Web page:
Think Carrots Not Sticks
Diets based only on inhibition are short-lived: they produce short-term results and are often followed by a rebound. (This is why many crash diets create repeat customers!) The goal is not to conquer the indulgent urges but to pacify them with sensible rewards. Focus on what to achieve, not just what to avoid.
Thinking about food in terms of consumption episodes makes us vulnerable to the “what-the-hell” effect. Once we break our diet, we consider the entire meal or event “spoiled” and consequently overindulge in the very behavior we’ve been trying to avoid. Break away from the “what-the-hell” mentality.
Copyright © Beliefnet, Inc. and/or its licensors. All rights reserved.
It really is a shame. Some of the best-tasting foods are actually some of the worst in terms of fat and calories. But it can be hard to avoid them, especially in places—like malls—where nutrition information usually isn’t available.
So we did the work for you; take a look at a list of foods you should skip—or pick—at a mall, restaurant, or grocery store.
(A 2,000-calorie-a-day diet should have no more than 66 grams of fat, less than 20 grams saturated; 2,400 milligrams of sodium; and 300 grams of total carbohydrate, including sugars.)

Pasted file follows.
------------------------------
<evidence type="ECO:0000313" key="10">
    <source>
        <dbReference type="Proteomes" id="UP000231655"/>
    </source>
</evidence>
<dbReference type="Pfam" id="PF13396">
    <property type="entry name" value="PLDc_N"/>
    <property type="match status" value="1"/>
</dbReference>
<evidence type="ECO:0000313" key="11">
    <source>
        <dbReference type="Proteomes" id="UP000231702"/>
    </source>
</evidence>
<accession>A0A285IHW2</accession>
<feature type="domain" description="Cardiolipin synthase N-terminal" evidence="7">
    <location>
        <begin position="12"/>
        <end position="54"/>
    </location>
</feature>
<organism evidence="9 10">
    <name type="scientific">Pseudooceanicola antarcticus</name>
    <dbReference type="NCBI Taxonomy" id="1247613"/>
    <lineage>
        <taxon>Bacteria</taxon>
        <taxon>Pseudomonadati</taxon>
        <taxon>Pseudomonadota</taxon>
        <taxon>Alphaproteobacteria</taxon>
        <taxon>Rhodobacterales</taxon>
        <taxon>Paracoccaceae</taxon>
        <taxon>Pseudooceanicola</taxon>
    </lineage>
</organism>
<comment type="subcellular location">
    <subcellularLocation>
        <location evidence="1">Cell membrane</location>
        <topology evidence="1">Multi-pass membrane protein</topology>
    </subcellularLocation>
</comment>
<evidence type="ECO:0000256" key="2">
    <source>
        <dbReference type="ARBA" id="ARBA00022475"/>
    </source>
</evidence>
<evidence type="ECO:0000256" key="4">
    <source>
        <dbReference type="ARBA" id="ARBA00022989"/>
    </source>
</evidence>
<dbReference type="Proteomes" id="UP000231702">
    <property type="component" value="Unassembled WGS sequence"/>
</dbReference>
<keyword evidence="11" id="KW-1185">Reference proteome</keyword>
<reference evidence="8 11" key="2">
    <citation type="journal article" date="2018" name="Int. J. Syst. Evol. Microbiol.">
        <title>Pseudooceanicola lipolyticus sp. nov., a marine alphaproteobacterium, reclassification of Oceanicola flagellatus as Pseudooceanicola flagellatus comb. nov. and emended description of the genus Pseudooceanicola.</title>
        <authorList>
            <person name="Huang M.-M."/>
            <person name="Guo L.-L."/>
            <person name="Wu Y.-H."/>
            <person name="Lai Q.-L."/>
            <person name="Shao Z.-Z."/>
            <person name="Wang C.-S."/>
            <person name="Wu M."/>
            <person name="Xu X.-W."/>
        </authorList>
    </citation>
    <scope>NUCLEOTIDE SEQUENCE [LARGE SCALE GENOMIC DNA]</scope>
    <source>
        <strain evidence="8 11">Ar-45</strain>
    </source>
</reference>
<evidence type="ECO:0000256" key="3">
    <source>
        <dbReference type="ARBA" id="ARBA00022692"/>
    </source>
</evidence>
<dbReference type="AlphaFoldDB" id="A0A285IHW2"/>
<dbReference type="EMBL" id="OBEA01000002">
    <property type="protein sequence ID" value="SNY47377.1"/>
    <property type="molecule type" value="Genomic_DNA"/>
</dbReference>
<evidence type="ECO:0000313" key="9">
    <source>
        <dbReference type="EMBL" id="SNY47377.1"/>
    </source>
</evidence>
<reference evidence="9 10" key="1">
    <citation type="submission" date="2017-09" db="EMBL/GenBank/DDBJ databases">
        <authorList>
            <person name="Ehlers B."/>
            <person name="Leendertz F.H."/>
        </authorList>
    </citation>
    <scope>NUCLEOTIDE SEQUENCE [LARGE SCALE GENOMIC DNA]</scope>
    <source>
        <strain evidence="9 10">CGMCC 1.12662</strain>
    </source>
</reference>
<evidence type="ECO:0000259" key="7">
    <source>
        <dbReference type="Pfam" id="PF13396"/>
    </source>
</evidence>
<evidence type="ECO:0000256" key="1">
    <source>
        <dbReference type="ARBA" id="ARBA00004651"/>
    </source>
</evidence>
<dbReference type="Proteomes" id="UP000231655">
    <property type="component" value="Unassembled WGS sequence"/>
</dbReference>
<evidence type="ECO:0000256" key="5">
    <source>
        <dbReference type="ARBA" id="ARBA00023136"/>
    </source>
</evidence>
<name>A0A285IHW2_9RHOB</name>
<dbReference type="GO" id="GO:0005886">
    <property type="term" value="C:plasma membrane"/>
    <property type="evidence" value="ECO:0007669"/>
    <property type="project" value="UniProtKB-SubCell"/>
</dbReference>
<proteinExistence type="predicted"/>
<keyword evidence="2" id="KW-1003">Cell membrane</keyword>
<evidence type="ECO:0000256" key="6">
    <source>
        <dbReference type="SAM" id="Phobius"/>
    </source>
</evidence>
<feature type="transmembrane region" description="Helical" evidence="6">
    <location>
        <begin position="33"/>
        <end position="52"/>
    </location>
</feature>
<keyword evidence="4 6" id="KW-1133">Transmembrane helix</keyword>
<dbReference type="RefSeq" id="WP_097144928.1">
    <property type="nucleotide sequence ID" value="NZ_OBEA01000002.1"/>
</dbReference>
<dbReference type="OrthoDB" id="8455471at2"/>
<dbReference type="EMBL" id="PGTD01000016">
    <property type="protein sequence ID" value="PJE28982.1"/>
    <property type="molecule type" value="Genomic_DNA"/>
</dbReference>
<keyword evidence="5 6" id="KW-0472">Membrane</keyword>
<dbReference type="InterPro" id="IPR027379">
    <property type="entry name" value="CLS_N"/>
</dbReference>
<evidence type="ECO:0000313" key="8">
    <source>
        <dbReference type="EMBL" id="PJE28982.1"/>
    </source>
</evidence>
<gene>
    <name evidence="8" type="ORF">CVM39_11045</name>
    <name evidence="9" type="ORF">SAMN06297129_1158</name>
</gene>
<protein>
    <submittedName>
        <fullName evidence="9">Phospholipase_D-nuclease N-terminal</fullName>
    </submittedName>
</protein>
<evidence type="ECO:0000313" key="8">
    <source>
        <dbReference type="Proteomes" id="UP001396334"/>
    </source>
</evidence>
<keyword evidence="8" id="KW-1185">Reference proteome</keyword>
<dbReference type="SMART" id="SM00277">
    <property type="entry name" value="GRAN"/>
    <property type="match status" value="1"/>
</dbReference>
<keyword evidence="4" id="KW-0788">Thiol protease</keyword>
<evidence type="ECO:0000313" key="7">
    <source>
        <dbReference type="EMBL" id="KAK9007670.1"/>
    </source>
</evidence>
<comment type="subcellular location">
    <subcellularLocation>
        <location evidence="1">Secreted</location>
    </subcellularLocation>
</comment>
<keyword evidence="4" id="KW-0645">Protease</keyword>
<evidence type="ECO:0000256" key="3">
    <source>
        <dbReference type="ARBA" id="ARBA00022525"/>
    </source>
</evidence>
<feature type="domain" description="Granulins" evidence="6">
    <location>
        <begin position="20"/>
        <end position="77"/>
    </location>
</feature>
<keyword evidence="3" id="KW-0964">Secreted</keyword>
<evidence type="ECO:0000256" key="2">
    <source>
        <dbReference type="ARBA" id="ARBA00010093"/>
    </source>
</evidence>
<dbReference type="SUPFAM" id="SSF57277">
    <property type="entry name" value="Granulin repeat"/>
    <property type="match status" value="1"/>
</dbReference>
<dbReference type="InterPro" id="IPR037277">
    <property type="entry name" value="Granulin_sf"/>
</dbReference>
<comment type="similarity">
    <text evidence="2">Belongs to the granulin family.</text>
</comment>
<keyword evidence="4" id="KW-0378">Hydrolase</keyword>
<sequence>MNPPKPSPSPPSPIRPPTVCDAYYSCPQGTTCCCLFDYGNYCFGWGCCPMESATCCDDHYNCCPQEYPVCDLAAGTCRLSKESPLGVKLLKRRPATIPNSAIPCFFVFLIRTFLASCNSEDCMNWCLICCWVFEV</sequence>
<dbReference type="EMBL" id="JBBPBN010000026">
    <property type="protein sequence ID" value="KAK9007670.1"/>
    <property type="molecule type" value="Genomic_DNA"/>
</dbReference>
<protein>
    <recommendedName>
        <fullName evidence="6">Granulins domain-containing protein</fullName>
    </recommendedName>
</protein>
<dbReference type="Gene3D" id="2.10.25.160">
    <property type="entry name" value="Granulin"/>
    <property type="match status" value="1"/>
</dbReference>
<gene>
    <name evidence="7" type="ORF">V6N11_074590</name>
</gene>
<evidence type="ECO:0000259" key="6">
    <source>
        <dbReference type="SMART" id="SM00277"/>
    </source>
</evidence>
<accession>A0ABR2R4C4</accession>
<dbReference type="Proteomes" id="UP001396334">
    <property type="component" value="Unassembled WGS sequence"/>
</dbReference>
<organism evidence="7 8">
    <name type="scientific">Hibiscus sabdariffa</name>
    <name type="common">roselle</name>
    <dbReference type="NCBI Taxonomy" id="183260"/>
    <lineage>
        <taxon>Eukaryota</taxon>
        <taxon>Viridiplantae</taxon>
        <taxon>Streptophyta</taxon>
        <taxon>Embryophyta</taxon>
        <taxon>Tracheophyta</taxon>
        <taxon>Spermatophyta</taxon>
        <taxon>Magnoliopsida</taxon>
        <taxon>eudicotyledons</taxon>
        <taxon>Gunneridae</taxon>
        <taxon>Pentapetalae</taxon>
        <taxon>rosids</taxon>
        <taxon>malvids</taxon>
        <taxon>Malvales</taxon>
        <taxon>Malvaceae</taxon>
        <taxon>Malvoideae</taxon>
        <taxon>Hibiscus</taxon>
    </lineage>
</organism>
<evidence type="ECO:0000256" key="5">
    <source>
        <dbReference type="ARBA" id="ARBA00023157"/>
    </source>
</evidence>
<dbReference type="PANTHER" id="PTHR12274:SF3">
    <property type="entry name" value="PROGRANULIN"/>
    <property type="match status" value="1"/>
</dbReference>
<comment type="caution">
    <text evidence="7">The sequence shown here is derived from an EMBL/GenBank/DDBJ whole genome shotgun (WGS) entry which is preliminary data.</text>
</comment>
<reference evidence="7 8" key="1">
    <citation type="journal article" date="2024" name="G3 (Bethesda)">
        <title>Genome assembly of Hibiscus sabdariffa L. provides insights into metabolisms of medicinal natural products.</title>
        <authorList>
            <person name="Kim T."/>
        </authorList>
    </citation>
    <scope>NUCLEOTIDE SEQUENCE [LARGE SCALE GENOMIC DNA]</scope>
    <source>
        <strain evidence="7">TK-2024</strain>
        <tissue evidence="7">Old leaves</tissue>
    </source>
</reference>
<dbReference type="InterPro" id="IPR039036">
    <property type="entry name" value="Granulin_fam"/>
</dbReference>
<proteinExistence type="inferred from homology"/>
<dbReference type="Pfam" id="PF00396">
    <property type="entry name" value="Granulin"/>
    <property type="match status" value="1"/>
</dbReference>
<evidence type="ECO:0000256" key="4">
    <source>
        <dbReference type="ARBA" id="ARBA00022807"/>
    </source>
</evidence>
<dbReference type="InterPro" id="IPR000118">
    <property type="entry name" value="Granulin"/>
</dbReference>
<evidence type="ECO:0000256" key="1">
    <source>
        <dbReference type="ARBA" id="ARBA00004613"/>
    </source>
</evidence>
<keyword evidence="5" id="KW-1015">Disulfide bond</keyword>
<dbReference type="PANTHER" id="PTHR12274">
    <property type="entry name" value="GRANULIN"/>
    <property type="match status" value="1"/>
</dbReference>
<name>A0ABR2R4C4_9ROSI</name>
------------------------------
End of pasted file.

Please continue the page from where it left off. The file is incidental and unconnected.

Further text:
Fruit and yogurt can’t be bad, right? Wrong. Smoothies are often made with ice cream or milk and can be crammed with sugar. At least this treat gives you a heads up: It’s listed on the menu as a smoothie for people looking to gain weight.
But the calories are excessive—more than two Big Macs put together. And that’s just the small.
One 20-ounce smoothie: 1,044 calories, 35g fat, 120g sugar.
Choose this instead: Low-Carb Strawberry smoothie: 268 calories, 9g fat, 3g sugar.
2. Starbucks’ Double Chocolaty Chip Frappuccino Blended Creme with Whipped Cream
Sure it sounds bad, but how bad is it? This afternoon pick-me-up delivers nearly one-third of the maximum fat you should consume in a day, and over half a day’s saturated fat.
One 16-ounce Grande: 510 calories; 19g fat, 11g saturated; 59g sugar; 300mg sodium.
Choose this instead: Your best bet is a regular cup of coffee without all the bells and whistles. If you just can’t live without a Frappuccino, make it a Coffee Frappuccino Light Blended Coffee: 130 calories, 0.5g fat, 16g sugar
Chances are you already suspect that milkshakes aren’t all that healthy. But this particular shake, made with chocolate ice cream, milk, and peanut butter, is in a class of its own. This frosty monster delivers an entire day’s worth of calories and almost three and a half times the daily limit for saturated fat.